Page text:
Telephone service is typically connected through overhead risers or buried underground cables to interface equipment located on the outside of a building. FIG. 1 illustrates some of the telephone system interface equipment. The telephone interface box 10 is connected through the underground telephone line feed 12, or alternatively, from a hollow conduit or riser extending outwardly in the case of overhead service (not illustrated), to the external telephone company system. The telephone lines are connected through telephone interface box 10 to the building phone system through conventional wiring 14. The telephone interface box 10 must also be grounded suitably to the ground G in the event that lightning or accidental electrical contact should be made to the telephone wires themselves (not illustrated).
Electrical power is also typically connected through overhead risers or buried underground cable to interface equipment located on the outside of a building. For example, electric utility box 16 of rectangular shape mounts a power meter 18 for determining the amount of power consumption being utilized within the building. The utility box 16 may be an elongated structure 20 extending downwardly and partially buried into the ground G through which the power cables P would be led from an underground feeder system, or alternatively, from a hollow conduit or riser extending outwardly in the case of overhead service (not illustrated). Utility box 16 has thereon a metal cap or lid 22 enclosing the top of utility box 16. Utility box 16 is electrically grounded to ground G by a ground rod assembly, generally indicated at R.
Telephone interface box 10 is typically attached to a wall of the building being serviced (not illustrated). This necessitates drilling holes into the wall of the building, with telephone interface box 10 being secured directly to the wall of the building. The attachment of the telephone interface box 10 to a side of the building is conventional and may take a wide variety of known configurations. For example, telephone interface box 10 may be directly attached to the wall by bolts or screws; alternatively, the telephone interface box 10 can be mounted on a bracket, the bracket itself attached to the wall. Depending on the material of the wall to which telephone interface box 10 or any other mounting apparatus may be attached, installation could be very difficult. The installer must be equipped and ready to install the telephone interface box 10 to, for example, a concrete wall, or a brick wall, or a wood wall.
In accordance with the present invention, the complexity of this prior system and the labor necessary to install the telephone interface box 10 are eliminated by a system which can be installed by persons without specialized training and without comprising the integrity of the electrical power system, the telephone system, or the building wall.
Clamp 24 provides a mechanical connection to utility box 16 for mounting the telephone interface box 10 to utility box 16. A separate telephone interface mounting system is avoided since the telephone interface box 10 is mechanically connected to the utility box 16 rather than to a wall. While the clamp 24 is illustrated in connection with an electrical utility box, it will be apparent that the novel clamp 24 can be used anytime an object is to be mounted to a box enclosure. The mounting can be for purposes of convenience or for any other purpose for which a mechanical connection is to be made to a metal box enclosure.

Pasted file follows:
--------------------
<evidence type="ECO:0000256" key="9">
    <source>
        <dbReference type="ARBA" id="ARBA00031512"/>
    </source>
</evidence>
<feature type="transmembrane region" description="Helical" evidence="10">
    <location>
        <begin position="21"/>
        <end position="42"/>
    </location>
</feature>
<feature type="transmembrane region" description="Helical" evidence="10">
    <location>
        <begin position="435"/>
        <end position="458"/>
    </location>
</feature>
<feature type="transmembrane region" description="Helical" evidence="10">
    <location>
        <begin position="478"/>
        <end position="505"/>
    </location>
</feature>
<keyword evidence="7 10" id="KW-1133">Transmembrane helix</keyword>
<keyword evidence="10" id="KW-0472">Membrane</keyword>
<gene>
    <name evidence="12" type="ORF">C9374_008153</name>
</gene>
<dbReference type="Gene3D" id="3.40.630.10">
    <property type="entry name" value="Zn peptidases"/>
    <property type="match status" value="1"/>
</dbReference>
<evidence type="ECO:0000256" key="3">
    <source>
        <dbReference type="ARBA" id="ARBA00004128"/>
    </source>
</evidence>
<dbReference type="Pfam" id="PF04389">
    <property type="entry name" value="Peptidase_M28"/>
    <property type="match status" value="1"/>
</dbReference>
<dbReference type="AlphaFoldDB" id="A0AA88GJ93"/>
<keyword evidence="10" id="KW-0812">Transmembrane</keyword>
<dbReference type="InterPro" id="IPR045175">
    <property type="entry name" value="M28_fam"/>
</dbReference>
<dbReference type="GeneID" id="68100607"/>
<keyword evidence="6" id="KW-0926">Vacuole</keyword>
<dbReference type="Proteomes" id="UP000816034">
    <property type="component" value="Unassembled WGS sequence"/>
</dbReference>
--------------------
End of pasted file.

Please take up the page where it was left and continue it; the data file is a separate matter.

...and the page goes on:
Referring to FIGS. 1-3 and 7, clamp 24 can be considered an elongated L-shaped clamp with an elongated base 26. The elongated base 26 is longer than one of the sides of the box so as to extend beyond opposing box sides of utility box 16.
First arm or side portion 30 and a second arm or side portion 32 extend outwardly from the common base 26 to engage and bracket the utility box 10 therebetween, as will be apparent. As illustrated in FIG. 3, first arm 30 is longer than second arm 32 and the two arms are substantially parallel to each other. In the preferred embodiment, illustrated in FIG. 3, however, first arm 30 forms an angle less than 90 degrees with base 26, as shown of the acuteness by angle 0 in FIG. 3. Second arm 32 is thus preferably slightly inclined at its lower edge towards first arm 30. The slight inclination allows first and second arms 30 and 32 to be slightly biased against utility box 10 when clamp 24 is placed thereon.
First and second arms 30 and 32 have first and second extensions 34 and 36, respectively, located at their lower ends. First and second extensions 34 and 36 engage the adjacent sides of utility box 16. First and second extensions 34 and 36 point in opposite, but substantially parallel directions and are substantially perpendicular to first and second arms 30 and 32, respectively.
Clamp 24 includes a securing device 40, to form a mechanical connection to the utility box 16, in the form of a sliding plate 42, as illustrated in FIGS. 2 and 4-4B, and the operation of which is shown in FIGS. 1 and 7. Sliding plate 42 can be considered C-shaped or U-shaped and includes a first leg 44 and a second leg 46 extending outwardly from a common base 48. First leg 44 and second leg 46 are preferably substantially parallel to each other. Base 48 can also be of any suitable shape, and also has an elongated slot 50.
A complementary bolt 52 is inserted and moveable within threaded hole 56 in first arm 30 for securing sliding plate 42 to first arm 30. Bolt 52 preferably extends substantially perpendicular to first arm 30 and therefore extends substantially perpendicular relative to the side 54 of utility box 16. Bolt 52 is also received through slot 50 before being received within hole 56. First and second legs 44 and 46 have a length sufficient to reach side 54 when sliding plate 42 is secured against first arm 30. A washer 58 can also be placed on bolt 52 between base 48 and the head of bolt 52.